Epigenetic memory of coronavirus infection in innate immune cells and their progenitors.
Martinez de Paz A,
Epigenetic memory of coronavirus infection in innate immune cells and their progenitors. Cell. 2023;186(18):3882–902
JGM, Animals, Humans, Mice, Cell Differentiation, COVID-19, Disease Models, Animal, Epigenetic Memory, Hematopoietic Stem Cells, Inflammation, Trained Immunity, Monocytes, Post-Acute COVID-19 Syndrome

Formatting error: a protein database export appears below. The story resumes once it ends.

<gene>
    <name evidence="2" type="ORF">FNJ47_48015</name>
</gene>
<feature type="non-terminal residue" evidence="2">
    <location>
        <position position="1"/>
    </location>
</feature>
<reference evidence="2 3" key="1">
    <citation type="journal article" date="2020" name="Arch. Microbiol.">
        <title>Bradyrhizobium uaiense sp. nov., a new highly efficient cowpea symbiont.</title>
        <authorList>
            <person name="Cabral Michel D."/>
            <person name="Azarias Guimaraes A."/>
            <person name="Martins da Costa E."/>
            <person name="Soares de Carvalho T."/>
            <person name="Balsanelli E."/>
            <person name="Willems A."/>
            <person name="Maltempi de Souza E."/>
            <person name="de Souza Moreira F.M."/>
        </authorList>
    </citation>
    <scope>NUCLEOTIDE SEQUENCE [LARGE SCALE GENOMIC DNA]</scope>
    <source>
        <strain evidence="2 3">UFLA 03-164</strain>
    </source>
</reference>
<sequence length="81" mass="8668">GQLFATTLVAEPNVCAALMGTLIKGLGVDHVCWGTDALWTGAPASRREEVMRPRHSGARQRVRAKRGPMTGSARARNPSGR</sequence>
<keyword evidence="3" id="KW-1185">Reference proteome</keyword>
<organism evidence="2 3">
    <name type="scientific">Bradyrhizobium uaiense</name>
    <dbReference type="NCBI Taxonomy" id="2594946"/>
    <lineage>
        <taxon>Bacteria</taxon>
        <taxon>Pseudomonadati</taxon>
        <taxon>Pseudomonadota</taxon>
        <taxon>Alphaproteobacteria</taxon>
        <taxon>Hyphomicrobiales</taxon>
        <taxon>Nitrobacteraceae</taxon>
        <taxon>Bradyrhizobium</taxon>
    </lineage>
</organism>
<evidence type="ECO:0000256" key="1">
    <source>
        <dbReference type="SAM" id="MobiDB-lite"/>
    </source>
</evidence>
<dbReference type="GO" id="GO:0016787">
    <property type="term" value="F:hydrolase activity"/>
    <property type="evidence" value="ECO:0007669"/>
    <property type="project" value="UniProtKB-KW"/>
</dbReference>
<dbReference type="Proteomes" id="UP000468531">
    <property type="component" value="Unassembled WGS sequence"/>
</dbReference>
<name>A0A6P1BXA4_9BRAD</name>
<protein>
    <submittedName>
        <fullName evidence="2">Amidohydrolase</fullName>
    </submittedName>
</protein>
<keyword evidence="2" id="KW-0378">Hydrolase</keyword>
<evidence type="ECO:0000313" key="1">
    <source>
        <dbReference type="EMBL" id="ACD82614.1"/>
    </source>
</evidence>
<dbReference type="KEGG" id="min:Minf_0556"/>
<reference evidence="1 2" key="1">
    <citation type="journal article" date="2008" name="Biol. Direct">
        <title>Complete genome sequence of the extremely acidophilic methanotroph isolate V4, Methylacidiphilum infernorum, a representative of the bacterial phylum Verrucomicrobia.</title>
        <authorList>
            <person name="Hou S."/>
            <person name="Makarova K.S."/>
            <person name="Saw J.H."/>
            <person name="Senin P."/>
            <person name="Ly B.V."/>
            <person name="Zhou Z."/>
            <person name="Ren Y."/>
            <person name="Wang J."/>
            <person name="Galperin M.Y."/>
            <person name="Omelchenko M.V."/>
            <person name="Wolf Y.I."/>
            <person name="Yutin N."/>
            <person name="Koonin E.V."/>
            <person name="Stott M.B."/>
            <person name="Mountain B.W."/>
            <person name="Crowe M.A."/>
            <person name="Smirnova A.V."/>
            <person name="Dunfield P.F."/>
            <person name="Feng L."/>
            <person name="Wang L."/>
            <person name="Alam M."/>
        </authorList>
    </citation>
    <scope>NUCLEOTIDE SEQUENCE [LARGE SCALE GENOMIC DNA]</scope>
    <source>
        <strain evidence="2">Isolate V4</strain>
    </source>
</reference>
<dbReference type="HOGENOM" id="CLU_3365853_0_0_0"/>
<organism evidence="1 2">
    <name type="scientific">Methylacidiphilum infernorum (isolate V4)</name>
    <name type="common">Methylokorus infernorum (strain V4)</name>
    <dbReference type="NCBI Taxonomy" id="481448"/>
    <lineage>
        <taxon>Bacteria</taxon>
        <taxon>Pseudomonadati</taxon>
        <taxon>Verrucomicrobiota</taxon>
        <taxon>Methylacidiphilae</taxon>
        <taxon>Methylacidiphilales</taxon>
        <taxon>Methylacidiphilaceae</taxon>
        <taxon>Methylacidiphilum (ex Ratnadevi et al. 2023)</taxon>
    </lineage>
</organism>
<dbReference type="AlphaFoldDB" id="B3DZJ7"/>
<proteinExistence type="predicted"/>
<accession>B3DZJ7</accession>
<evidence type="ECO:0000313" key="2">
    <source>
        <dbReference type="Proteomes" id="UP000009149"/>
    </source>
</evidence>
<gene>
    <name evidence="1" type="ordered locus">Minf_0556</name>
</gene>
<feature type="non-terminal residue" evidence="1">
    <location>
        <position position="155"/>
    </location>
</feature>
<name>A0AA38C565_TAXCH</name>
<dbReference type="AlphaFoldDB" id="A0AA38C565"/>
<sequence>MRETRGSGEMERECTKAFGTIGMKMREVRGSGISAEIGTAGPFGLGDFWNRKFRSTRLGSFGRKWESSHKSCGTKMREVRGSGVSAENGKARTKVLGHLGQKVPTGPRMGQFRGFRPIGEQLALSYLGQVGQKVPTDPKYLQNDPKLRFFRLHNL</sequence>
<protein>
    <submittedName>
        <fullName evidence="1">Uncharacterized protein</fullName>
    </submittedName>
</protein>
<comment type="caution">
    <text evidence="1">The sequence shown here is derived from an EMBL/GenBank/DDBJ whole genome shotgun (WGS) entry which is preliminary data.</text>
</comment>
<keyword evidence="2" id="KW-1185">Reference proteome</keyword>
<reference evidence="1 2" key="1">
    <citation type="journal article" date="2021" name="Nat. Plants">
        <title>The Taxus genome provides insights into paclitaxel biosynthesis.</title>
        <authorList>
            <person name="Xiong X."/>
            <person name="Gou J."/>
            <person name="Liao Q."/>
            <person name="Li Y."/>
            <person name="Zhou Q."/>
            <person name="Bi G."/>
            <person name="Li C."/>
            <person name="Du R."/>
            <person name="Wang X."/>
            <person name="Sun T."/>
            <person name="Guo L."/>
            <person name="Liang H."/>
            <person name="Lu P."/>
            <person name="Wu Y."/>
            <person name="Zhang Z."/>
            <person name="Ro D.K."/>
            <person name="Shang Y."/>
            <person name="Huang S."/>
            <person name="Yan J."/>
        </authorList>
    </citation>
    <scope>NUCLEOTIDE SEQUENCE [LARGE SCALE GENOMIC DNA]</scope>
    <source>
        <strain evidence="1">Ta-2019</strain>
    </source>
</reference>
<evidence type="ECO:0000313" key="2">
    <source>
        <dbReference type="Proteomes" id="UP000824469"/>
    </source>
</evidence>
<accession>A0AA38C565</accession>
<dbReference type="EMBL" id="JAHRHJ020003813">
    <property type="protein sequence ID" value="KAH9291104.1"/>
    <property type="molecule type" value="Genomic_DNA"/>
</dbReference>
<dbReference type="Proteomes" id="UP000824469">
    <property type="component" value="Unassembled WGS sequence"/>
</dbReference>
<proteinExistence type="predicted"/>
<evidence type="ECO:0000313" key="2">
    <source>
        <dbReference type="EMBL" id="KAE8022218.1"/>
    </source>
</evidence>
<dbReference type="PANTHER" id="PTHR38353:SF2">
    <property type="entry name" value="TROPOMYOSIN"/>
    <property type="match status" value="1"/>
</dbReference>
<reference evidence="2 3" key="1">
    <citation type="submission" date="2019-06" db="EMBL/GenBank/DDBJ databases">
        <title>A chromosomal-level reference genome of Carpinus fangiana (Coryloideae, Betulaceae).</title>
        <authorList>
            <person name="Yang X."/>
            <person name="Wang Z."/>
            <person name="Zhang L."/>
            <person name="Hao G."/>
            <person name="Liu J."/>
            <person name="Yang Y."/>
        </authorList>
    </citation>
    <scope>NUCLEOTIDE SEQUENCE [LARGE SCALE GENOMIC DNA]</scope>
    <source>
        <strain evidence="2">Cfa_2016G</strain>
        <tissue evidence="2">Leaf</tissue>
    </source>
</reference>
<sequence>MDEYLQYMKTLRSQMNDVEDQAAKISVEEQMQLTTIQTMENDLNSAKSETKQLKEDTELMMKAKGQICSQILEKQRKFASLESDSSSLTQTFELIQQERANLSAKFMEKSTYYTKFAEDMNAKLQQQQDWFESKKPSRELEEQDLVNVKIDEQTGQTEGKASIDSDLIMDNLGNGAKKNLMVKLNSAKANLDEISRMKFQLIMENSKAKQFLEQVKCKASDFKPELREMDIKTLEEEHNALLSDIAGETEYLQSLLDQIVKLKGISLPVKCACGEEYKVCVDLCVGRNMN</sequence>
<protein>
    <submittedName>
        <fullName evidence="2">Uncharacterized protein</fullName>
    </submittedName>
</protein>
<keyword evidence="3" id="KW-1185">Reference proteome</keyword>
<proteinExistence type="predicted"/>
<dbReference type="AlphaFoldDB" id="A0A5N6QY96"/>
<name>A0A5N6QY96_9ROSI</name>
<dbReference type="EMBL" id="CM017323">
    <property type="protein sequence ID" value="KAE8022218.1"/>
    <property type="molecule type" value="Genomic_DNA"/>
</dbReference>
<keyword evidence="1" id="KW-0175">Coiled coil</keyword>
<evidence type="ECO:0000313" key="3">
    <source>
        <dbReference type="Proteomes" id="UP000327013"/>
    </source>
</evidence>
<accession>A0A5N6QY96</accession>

Inflammation can trigger lasting phenotypes in immune and non-immune cells. Whether and how human infections and associated inflammation can form innate immune memory in hematopoietic stem and progenitor cells (HSPC) has remained unclear. We found that circulating HSPC, enriched from peripheral blood, captured the diversity of bone marrow HSPC, enabling investigation of their epigenomic reprogramming following coronavirus disease 2019 (COVID-19). Alterations in innate immune phenotypes and epigenetic programs of HSPC persisted for months to 1 year following severe COVID-19 and were associated with distinct transcription factor (TF) activities, altered regulation of inflammatory programs, and durable increases in myelopoiesis. HSPC epigenomic alterations were conveyed, through differentiation, to progeny innate immune cells. Early activity of IL-6 contributed to these persistent phenotypes in human COVID-19 and a mouse coronavirus infection model. Epigenetic reprogramming of HSPC may underlie altered immune function following infection and be broadly relevant, especially for millions of COVID-19 survivors.